Tea Tonic and Toxin: Mystery and Thriller Podcast and Book Club


We’re reading 11 fantastic mysteries, thrillers, and detective stories from the Victorian (1837-1901) and Edwardian (1901-1910) eras. Join in the fun by reading, sharing your thoughts, subscribing to the Tea, Tonic & Toxin podcast, and listening in!

The Murders in the Rue Morgue (1841)


Edgar Allan Poe is the master of mysteries and thrillers. This early detective story set in Paris, features amateur detective Auguste Dupin, along with his trusty sidekick who narrates this original and gruesome tale.

The Purloined Letter (1844)


Edgar Allan Poe called this story “perhaps the best of my tales of ratiocination.” It’s a great mystery — minus the Gothic horror of “Rue Morgue.” Together, Poe’s stories form the foundation of the modern mystery story.

Bleak House (1853)


Dickens’ masterpiece addresses class and lineage, law vs. justice, social responsibility, guilt, and identity. Along the way, Inspector Bucket, the first important police detective in English literature, investigates a murder.

The Woman in White (1860)


Wilkie Collins tells the story of a woman wrongfully locked away in an asylum. This thriller includes a ghostly woman, a secret society, switched identities, foreign agents, bribery, blackmail, and conspiracies.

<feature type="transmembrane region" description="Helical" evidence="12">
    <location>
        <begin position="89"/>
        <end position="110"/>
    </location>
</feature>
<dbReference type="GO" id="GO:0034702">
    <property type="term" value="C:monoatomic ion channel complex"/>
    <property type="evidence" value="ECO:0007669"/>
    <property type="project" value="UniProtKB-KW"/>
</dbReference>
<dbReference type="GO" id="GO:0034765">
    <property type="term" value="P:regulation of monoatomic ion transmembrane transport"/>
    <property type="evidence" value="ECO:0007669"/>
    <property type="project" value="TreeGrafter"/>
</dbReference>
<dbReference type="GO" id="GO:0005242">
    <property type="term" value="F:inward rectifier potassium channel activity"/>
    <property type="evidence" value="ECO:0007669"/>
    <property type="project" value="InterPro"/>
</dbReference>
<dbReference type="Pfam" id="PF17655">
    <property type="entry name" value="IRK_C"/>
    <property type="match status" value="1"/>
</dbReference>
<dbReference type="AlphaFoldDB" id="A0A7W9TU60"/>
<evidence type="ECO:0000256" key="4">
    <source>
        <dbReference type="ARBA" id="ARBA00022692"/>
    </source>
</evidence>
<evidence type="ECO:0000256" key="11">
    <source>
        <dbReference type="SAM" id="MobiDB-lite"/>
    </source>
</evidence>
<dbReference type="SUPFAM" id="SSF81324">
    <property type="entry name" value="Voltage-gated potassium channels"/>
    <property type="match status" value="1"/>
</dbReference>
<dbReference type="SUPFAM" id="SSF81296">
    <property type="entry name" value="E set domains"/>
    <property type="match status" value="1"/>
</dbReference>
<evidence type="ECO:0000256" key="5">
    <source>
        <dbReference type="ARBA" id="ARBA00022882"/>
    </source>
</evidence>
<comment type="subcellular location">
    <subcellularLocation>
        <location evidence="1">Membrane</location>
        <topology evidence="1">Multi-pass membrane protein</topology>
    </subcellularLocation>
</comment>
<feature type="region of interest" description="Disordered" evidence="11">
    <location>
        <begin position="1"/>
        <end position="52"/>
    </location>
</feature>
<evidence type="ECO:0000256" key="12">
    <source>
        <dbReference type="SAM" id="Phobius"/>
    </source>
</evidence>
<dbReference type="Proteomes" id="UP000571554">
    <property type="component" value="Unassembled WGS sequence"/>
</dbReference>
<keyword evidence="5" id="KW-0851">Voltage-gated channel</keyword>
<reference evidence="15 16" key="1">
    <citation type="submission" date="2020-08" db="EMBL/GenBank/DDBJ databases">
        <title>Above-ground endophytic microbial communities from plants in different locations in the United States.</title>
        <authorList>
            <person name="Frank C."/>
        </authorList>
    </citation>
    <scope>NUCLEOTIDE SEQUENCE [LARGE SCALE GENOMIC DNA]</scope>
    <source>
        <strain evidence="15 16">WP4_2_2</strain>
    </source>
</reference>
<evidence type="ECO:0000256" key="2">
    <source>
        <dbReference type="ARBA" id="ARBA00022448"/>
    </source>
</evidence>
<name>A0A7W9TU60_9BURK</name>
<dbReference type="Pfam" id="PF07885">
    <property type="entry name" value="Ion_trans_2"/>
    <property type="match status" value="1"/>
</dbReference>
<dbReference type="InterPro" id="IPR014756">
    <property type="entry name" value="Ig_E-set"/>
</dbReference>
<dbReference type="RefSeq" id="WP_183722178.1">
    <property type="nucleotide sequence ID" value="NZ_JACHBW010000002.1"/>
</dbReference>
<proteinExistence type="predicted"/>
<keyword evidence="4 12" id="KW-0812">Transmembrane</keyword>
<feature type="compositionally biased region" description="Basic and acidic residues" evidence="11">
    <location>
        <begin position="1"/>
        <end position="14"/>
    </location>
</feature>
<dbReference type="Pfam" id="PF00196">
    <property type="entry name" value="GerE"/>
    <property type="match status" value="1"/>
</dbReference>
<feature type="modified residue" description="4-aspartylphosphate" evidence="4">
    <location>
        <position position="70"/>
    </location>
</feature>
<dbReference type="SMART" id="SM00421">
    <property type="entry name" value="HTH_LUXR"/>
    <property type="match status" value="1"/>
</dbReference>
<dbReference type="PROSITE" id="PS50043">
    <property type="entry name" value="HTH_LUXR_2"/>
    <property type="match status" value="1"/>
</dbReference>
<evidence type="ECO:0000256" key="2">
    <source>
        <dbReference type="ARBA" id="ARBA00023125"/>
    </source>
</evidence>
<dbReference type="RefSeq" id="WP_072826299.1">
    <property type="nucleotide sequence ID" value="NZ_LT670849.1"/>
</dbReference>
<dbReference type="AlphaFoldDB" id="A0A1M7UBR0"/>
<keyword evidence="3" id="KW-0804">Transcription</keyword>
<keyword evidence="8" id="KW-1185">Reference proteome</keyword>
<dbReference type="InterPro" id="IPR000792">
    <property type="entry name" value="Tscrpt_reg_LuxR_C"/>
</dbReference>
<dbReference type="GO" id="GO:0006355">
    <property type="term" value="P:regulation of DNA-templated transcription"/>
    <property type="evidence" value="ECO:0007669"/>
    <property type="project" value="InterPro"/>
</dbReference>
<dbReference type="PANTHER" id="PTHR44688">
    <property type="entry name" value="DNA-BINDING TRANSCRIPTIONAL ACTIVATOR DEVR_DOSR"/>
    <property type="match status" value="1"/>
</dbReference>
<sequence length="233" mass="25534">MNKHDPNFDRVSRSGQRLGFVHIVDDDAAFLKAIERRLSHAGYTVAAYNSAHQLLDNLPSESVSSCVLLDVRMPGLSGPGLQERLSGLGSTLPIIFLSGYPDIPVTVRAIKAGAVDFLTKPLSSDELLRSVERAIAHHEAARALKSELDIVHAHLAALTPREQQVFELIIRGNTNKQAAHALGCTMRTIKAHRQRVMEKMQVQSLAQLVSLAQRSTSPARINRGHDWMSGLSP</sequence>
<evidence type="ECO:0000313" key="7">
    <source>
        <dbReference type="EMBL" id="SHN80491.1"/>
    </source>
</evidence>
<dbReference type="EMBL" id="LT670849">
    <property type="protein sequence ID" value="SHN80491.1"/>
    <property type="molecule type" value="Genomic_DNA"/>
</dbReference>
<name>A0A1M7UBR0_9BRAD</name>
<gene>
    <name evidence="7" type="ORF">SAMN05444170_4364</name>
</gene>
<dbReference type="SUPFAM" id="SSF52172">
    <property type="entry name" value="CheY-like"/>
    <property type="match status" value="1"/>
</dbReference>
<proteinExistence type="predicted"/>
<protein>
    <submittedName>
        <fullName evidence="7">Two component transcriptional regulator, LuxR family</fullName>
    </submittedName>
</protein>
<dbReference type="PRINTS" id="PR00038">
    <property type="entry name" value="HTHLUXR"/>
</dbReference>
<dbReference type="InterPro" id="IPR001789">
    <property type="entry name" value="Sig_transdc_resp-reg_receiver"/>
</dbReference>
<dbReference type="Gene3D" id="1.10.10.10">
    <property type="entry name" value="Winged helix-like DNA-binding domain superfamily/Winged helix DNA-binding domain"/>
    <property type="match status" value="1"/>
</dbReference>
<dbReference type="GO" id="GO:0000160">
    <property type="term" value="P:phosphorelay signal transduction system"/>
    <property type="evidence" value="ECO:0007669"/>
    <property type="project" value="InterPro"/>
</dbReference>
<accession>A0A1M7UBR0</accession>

The Notting Hill Mystery (1862-3)


In this early detective novel, a woman dies after drinking acid. It looks like an accident until an investigator reviews the case. The  intrigue includes a kidnapping, a sinister mesmerist, and a series of dastardly crimes.

The Moonstone (1868)


Wilkie Collins’ AMAZING mystery novel includes a stolen Indian gem with a bloody past, red herrings, breathtaking plot twists, a small circle of suspects, bumbling cops, and one amazing detective.

The Mystery of a Hansom Cab (1886)


This literary sensation sold hundreds of thousands of copies upon publication. Set in Melbourne, Fergus Hume’s thriller puts a spotlight on social class as a crime is committed by an unknown assassin.

A Study in Scarlet (1887)


The “consulting detective” Sherlock Holmes and his trusty sidekick, Watson, make their first appearance in Arthur Conan Doyle’s tale. This story forever changed the way mystery novels were written.

The Big Bow Mystery (1892)


Set in London’s working-class East End, it’s an early example of a locked-room mystery. Two detectives race to solve a murder, an innocent man is condemned, and the startling solution is revealed at the very end.

The Hound of the Baskervilles (1902)


This Gothic-inspired spine-tingler includes a spectral hound and the great Sherlock Holmes. It’s Arthur Conan Doyle’s at his best, and it’s one of the most gripping and  suspenseful murder mysteries ever written.

Lady Molly of Scotland Yard (1910)


This collection of short stories by Baroness Orczy, author of The Scarlet Pimpernel, stars Molly Robertson-Kirk, one of the first female detectives in fiction. Lady Molly uses her feminine intuition to solve crimes.



Beginning with Edgar Allan Poe, we’re reading and discussing some of the mysteries, thrillers, and detective stories of the 19th century. Thanks for listening to our new podcast and joining us on this marvelous journey!